The Railway Museum has on display the largest collection of Victorian Railways steam locomotives. There are more than 15 different locomotives, ranging from the diminutive F class up to the H class, the largest locomotive to operate in Victoria. Come and see the evolution of steam power on the railways.
In the days before mobile cranes, the Victorian Railways had their own. On display you will find 3 examples of steam cranes including No. 19, a 60 ton crane used at derailments.
Our other exhibits include photographic displays, signal box and various items of railway equipment. When you visit the Railway Museum in person, you enter through a replica of an 1887 Victorian Railways station building.
The railway museum is located on Champion Road near the intersection of Kororoit Creek Road and close to the North Williamstown railway station.
A visit to the museum will be a highlight for any kid or older family member who has a fascination or interest in trains or the period of history when trains were at their peak.
You enter and leave through the train shop which sells souvenirs including a well priced guide book with comprehensive information about all the exhibits (for a great price of $5). As you would expect from a place where all work is carried out by volunteers, the staff are super friendly and helpful. The running of the museum and refurbishment of trains is financed by admission fees and so you hand over your money with a willing heart.
There are friendly and passionate volunteer guides who wander about the grounds or are stationed in some of the popular carriages who provide assistance with any questions.
The train shop is housed in the former Blowhard Station and contains some model trains as well as small historical items in cabinets. Originally named Miners Rest then Mt Blowhard. Mt was dropped from the name on 3 Nov 1904. Blowhard was a station between Ballarat Racecourse and Learmonth on the short line between Ballarat and Waubra 85 miles west of Melbourne. It had a single line with siding and passenger and goods platforms. There was a line from the siding to a chaff mill too. The line opened in 1888. When it was to be closed the locals resisted. However the Minister for Transport said he had not closed the line, rather the line has closed itself as only tiny amounts of freight were consigned. The line and station closed on 1 Feb 1968.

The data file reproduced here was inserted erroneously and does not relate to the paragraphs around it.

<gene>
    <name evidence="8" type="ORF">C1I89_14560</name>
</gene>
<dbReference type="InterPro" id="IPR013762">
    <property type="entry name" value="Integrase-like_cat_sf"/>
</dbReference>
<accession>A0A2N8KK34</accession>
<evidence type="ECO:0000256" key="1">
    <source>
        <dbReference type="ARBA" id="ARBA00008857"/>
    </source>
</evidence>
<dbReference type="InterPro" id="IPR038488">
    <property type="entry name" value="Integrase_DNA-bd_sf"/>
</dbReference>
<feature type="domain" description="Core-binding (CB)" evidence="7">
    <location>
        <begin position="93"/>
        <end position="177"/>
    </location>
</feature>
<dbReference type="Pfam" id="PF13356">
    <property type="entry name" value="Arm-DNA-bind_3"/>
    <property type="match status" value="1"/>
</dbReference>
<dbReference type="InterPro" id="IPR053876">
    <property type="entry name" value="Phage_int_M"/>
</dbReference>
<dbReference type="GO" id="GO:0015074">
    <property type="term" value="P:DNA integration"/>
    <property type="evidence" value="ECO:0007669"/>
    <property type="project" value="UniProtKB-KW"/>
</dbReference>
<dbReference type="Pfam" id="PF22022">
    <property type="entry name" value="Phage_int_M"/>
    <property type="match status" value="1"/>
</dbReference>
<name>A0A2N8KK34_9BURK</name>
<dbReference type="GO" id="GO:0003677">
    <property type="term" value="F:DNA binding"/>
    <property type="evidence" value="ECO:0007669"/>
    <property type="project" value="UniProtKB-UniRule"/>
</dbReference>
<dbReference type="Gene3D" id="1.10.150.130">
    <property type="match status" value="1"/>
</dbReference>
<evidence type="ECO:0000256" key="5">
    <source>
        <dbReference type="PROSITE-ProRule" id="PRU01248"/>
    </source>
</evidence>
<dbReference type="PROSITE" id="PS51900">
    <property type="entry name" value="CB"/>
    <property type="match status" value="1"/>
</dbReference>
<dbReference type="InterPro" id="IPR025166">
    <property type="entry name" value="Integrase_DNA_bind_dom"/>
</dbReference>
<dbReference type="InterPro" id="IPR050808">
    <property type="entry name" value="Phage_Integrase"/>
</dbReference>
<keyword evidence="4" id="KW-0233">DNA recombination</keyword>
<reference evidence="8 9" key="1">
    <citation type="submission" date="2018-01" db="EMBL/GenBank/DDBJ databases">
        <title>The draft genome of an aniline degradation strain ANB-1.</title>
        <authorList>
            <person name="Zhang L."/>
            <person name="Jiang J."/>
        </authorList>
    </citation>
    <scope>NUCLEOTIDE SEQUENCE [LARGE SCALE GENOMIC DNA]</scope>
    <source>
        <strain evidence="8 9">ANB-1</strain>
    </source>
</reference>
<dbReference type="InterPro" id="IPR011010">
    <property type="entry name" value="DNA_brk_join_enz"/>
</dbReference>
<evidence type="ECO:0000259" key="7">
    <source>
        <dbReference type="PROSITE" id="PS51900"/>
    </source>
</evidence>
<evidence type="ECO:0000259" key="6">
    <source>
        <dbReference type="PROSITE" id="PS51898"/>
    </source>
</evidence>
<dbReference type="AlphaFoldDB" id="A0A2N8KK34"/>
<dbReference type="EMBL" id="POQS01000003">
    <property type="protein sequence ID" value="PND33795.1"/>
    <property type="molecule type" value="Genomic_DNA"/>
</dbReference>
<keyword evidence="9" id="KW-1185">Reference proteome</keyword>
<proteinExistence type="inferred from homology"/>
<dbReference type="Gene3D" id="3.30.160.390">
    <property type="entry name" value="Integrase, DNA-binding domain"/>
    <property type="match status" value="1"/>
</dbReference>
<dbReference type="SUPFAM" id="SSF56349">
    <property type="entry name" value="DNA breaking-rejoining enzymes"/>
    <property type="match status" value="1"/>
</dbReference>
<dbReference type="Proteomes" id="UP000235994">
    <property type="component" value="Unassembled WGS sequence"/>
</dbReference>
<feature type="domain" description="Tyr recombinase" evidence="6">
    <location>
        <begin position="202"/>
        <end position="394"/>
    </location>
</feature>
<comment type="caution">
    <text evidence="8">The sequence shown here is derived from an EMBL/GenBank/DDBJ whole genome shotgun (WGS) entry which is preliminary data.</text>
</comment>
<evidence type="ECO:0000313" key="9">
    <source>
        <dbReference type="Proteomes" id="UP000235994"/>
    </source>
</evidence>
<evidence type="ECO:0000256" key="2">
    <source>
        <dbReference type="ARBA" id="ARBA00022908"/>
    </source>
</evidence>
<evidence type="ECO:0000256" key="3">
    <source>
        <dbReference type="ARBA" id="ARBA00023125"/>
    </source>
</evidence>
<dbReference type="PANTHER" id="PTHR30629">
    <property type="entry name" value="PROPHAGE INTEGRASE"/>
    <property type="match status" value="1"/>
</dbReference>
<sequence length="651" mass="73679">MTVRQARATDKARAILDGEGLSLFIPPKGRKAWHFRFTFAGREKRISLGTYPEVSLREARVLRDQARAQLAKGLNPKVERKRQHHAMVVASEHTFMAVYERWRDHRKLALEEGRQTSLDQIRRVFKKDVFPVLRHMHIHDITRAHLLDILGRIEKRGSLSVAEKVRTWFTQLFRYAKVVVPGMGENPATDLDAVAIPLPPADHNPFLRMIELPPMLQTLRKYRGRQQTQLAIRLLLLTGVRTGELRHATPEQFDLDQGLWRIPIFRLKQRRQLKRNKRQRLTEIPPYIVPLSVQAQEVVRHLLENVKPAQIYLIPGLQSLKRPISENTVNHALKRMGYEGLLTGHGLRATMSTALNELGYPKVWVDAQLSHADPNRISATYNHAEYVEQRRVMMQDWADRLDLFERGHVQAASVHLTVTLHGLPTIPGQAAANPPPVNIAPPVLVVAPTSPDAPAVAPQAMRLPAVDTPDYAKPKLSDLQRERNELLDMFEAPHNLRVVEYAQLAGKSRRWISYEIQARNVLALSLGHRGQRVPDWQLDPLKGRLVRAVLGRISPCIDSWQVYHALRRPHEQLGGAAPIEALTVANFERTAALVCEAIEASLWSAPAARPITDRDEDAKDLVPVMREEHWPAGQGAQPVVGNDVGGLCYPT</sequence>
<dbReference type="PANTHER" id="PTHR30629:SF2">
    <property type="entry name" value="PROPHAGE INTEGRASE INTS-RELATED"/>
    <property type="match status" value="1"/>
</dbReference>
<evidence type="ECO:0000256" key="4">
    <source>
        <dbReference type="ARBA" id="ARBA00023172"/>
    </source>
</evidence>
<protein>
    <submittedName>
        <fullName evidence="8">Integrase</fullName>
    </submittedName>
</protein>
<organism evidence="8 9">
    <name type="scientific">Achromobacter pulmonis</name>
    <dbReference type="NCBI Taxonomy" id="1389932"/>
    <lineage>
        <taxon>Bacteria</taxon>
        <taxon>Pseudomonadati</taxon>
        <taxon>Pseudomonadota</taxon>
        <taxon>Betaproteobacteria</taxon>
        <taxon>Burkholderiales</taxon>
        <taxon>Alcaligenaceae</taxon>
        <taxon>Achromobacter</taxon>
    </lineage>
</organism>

There are toilets fairly close to the entrance which are located at the eastern (Melbourne) end of the Museum.
Tea, coffee, soft drinks and bottled water are available in the station building, along with snacks such as potato chips and chocolate bars. Alternatively you can re-enter the museum later that day simply by showing your ticket if you want to visit a café in the Williamstown area.
All the items in the museum have informative labels. If you are the type of person who must read every label, then hunker down for a long visit which is likely to last all afternoon. One nice element about the information panels is that they often have a section with thought provoking questions for kids.
Some of the trains have steps which allow you to go up into the cabin while others can only be admired from the ground. Keep an eye on the opening schedule because some carriages are only open at certain times of the day and the model railway is also only open for set times of the day. For example, the model railway room was open for 20 minutes at 1, 2, 3 and 4pm.
The 0 scale (1:43) model railway runs in a loop around the model railway room. The track and most of the trains on this display were formerly owned by the late Bill Fairlam, who built an extensive model railway layout in the roof space of his house.
While today 1:87 HO scale (which literally stands for "Half O") is the world's most popular model railway scale, in the early 20th Century O scale was highly popular. Mr Fairlam's trains were hand-made, entirely from scratch. Passenger carriages are made from balsa wood, goods vans from tin, and locomotives from white metal, brass and tin. They were constructed from around the late 1940s to the early 1960s, and were based on trains running on the Victorian Railways network at the time. Although the layout presented a contemporary scene at the time Mr Fairlam built it, today it is like a window back to the 1950s. It shows models of various Victorian Railways locomotives that are today preserved in the museum as they appeared when still in operating service, coupled to the types of trains they would have typically hauled.
The track itself uses brass rails that have been hand cut and dog-spiked to wooden sleepers. If you look closely, you can see a now of raised nails running down the middle of the tracks. These carry electricity which is picked up by a skate suspended beneath the train. This type of electricity delivery predates the modern plastics used on today's model railways to isolate a positive and negative rail. After Mr Fairlam passed away, the tracks and models were kindly donated to the Railway Museum by Mrs Ruth Fairlam for display and the Railway Museum built the room to house the models.
If you fancy a birthday party here the "buffet car" is available for hire. As well as a large variety of trains which have different histories and uses, there are other rooms including a signal box.